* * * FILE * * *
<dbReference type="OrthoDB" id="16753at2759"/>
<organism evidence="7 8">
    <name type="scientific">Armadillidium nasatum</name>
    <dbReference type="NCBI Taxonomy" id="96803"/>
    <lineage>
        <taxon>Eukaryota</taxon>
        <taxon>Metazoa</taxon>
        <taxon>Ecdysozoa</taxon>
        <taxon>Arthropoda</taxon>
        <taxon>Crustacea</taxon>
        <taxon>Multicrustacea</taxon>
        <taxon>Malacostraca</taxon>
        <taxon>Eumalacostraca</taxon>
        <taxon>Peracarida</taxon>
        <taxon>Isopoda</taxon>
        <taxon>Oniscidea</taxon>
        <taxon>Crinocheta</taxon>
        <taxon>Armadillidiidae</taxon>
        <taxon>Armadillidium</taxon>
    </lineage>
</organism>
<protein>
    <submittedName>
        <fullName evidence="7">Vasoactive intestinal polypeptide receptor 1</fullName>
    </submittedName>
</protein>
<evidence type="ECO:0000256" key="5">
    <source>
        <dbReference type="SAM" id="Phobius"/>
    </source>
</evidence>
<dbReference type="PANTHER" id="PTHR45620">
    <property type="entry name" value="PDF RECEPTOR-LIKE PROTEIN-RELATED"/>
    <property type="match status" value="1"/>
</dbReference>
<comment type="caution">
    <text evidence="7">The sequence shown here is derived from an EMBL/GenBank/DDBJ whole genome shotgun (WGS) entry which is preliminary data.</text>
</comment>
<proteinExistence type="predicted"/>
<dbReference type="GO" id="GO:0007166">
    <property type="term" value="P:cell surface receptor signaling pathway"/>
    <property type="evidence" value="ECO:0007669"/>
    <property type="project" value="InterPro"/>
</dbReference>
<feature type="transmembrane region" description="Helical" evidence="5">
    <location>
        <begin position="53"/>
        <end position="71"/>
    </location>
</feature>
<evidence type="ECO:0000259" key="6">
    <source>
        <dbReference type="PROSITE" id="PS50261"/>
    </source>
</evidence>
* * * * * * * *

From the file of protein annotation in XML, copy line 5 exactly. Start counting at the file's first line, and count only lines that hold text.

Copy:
    <lineage>